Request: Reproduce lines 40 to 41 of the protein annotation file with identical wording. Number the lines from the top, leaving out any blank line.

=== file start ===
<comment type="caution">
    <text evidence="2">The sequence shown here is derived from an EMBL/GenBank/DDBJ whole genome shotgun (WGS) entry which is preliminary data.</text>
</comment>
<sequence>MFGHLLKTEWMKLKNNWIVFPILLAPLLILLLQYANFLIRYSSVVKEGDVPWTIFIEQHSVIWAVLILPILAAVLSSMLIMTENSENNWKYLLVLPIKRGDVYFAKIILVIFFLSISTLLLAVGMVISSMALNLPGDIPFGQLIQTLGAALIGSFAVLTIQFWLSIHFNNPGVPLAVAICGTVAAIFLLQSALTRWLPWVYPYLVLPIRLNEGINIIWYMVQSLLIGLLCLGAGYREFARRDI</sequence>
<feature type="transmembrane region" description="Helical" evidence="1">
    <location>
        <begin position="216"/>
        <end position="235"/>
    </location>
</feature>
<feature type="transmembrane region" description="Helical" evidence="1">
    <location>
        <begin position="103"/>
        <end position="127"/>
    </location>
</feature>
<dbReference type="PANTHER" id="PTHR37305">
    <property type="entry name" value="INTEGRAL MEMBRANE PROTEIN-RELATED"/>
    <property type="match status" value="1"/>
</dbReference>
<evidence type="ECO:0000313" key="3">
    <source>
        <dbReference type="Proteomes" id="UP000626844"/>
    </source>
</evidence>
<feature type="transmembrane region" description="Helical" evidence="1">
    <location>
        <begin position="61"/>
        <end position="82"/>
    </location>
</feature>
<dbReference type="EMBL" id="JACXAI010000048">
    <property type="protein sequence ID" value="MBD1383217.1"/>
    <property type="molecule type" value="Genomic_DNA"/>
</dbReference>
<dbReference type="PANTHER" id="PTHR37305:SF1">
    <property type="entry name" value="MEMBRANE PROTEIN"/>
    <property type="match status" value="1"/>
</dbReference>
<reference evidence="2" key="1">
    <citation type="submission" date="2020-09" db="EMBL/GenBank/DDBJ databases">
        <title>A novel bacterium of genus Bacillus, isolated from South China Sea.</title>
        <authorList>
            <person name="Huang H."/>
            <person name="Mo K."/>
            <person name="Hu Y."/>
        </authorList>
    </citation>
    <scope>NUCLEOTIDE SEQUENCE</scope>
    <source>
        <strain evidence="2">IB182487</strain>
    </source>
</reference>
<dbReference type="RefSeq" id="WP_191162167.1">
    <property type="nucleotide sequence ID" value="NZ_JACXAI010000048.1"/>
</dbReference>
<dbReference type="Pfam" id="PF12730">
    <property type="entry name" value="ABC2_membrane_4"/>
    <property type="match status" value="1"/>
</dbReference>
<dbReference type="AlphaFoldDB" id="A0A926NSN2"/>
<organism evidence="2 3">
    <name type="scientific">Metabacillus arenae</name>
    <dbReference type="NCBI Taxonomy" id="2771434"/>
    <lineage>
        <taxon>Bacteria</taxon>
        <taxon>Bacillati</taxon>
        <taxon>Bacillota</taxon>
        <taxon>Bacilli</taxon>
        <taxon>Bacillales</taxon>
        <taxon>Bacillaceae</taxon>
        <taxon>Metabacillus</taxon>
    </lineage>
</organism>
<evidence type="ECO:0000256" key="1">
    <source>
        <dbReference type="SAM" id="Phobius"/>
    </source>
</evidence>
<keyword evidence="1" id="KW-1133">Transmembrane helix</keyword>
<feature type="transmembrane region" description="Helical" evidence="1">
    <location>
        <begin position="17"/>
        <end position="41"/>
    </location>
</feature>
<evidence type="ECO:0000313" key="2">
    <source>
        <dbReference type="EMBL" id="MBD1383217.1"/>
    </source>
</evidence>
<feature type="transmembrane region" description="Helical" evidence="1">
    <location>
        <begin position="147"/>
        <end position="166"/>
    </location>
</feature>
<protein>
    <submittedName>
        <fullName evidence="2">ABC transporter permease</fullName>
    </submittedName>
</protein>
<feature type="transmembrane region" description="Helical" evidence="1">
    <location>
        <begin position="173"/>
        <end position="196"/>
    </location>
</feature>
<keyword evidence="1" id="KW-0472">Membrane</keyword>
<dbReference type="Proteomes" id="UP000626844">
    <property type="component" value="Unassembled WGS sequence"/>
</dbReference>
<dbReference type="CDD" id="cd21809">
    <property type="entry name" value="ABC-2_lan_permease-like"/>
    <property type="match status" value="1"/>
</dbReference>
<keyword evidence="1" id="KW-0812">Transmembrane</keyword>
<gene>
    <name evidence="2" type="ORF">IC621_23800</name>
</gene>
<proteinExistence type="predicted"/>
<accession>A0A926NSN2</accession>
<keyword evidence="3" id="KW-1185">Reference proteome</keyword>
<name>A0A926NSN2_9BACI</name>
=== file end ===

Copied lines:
<reference evidence="2" key="1">
    <citation type="submission" date="2020-09" db="EMBL/GenBank/DDBJ databases">